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Only a Few May Still Be Left Today, but There Are Still Music Typewriters from the 1950s

Heywood “Woody” Allen is an American director, writer, actor, and comedian whose career spans more than six decades. He has explicably stated that he has written all of his scripts and pieces on a typewriter. 60 years is no joke but it just worked for him just fine. In fact, typewriters are making a somewhat comeback nowadays. Perhaps one of the most desired typewriters today is the Keaton Music Typewriter. It was produced and designed to put out musical notations not letters or numbers in 1936.

The original design was patent for a 14-key typewriter, which was updated to 33 keys and greatly improved in the patent on 1953. It was sold for about $255 in the 1950s for about $2,415 in today’s money. The Keaton Typewriter has a distinctive look due to it being a circular keyboard that print characters precisely on staff and indicate exactly where the next character would be printed to ensure accuracy.

Photo Credit: Etsy

Keaton wrote: “One keyboard is adapted to type one class of music characters such as bar lines and ledger lines, which, when repeated, always appear in the same relative spaced positions with respect to the [staff] lines… and a second keyboard adapted to type another class of musical characters, such as the notes, rest signs and sharp and flat signs etc., which may, when repeated, appear in various spaced positions with respect to the staff lines.”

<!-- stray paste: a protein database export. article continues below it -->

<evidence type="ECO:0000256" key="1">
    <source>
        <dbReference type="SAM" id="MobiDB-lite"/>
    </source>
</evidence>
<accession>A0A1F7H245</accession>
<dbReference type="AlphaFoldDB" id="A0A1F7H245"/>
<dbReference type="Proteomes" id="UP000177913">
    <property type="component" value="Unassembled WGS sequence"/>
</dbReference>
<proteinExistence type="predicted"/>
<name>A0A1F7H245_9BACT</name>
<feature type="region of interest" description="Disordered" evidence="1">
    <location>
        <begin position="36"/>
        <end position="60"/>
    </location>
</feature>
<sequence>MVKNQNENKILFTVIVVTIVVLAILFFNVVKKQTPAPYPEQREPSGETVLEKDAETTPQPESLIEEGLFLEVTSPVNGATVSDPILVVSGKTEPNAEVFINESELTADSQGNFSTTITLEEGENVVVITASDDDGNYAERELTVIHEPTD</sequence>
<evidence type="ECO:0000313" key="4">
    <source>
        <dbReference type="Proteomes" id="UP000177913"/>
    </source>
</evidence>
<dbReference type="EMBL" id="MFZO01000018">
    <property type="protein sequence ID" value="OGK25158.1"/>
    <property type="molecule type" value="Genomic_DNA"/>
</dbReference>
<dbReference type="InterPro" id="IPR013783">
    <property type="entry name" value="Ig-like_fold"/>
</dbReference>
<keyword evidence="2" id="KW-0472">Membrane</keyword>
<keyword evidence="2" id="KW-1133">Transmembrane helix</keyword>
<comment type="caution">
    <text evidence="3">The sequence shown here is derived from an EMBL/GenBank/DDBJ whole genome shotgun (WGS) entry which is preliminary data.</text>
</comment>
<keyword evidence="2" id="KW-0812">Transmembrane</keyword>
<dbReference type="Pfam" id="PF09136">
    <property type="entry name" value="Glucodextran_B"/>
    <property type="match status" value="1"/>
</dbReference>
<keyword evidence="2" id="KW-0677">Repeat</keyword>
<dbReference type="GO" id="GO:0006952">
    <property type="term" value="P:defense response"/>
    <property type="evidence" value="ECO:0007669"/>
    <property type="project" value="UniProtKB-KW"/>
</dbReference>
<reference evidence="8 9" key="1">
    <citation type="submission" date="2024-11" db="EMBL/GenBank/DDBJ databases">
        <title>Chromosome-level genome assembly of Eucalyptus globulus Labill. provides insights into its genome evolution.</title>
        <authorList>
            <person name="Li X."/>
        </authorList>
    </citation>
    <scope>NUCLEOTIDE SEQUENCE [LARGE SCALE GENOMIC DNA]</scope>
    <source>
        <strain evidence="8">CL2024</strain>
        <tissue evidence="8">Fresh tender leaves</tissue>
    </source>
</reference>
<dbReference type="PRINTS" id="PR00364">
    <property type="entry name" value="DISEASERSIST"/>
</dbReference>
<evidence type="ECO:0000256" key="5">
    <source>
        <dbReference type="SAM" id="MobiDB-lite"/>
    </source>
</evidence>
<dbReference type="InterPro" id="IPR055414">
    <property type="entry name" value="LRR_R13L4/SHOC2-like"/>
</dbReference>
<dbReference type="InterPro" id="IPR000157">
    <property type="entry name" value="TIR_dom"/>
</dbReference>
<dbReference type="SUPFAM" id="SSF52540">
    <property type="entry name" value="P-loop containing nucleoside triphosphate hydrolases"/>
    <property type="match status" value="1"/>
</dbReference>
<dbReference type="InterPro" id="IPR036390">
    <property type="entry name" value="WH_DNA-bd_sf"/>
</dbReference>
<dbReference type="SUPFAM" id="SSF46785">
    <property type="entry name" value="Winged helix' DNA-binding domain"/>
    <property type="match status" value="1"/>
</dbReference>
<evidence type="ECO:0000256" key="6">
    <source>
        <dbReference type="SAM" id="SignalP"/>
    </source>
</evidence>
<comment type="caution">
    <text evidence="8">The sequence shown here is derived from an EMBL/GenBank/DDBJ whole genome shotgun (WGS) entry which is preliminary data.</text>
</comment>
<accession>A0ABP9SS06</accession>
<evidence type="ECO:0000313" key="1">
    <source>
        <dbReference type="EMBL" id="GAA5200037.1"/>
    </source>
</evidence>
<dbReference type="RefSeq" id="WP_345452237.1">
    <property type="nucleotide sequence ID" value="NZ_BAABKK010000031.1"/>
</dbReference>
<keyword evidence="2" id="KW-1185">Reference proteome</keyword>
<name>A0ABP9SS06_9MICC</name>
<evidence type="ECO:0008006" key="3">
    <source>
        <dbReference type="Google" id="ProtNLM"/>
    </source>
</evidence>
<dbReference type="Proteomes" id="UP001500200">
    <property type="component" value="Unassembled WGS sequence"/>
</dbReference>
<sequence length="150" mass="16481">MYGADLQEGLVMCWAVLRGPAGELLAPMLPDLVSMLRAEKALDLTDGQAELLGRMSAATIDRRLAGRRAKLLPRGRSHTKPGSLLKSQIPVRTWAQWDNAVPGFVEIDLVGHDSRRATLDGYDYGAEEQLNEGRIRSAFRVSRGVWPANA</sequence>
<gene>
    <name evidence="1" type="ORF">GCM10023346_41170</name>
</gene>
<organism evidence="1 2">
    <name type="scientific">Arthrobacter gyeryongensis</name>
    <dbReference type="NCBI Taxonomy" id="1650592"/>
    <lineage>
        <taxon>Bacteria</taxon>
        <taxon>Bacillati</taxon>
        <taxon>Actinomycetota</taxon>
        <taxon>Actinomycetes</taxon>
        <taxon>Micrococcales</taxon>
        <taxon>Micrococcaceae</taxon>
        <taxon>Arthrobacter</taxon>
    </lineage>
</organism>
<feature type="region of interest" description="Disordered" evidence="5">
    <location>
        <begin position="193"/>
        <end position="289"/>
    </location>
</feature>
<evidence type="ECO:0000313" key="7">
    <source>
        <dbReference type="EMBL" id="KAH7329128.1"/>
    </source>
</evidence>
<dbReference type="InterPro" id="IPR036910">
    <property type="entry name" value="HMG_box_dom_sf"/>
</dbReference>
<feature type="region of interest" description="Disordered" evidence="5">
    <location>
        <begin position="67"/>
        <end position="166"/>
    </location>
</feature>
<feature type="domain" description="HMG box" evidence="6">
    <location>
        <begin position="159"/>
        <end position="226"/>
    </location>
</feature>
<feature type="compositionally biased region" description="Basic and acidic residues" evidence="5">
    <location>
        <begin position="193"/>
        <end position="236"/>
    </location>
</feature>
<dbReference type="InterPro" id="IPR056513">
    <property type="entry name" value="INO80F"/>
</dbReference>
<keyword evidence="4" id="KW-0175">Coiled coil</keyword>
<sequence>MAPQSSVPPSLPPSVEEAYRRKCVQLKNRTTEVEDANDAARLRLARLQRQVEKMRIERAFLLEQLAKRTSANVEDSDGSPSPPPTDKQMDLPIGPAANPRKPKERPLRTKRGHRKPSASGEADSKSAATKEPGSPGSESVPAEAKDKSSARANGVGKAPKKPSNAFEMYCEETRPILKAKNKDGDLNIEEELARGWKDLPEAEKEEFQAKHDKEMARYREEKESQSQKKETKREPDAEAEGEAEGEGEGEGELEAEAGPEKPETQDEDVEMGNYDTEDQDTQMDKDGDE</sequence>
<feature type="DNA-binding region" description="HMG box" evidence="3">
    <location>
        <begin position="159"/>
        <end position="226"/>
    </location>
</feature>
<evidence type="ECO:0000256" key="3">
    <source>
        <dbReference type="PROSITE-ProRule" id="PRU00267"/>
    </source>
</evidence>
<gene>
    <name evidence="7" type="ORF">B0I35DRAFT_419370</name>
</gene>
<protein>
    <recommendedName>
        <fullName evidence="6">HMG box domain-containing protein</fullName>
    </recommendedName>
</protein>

Photo Credit: musicprintinghistory

How Keaton Music Typewriter Works

By what Keaton called the Scale Shift Handle and Scale Shift Indicator, users of the device control where the notes and characters fall on the page with the help of the curved meter on the left. By moving the handle up or down a notch, they tell the typewriter how much to adjust, printing 1/24 of an inch in either direction. Moving one notch up or down will cause the character to fall one musical step either way. To make sure that the user could see where they were about to print, Keaton has decided the typewriter to have a long needle next to the ribbon so that it leaves nothing to chance.

Even with the technical limitations of the past, this device still seems to be very intricately designed and very convenient. Its two keyboards works on different ways with Scale Shift Handle. The larger keyboard with the notes, scales, sharps, and flats moves freely in tandem with the Scale Shift Handle. The smaller keyboard (which contains items like bar lines and ledger lines) stays in place since its characters always appear in the same place with respect to the staff lines.

Photo Credit: liveauctioneers

The Typewriter Today

The final product was able to produce publishable quality manuscripts. The typewriter has undoubtedly made it easier for musicians to produce music copies in quantity with a little ease. Meanwhile, composers still preferred to write their music out by hand. It has been a technical marvel back at its time. However, due to its incredibly thin niche, we are still not certain whether it is a commercial success or not. The original design and look has made the Keaton Music Typewriter a desired addition to any avid collector out there. However, there are now only a few of them left in this world. Some may still even be on working condition, you can find some online auctions out there ranging around $6,000-$12,000.

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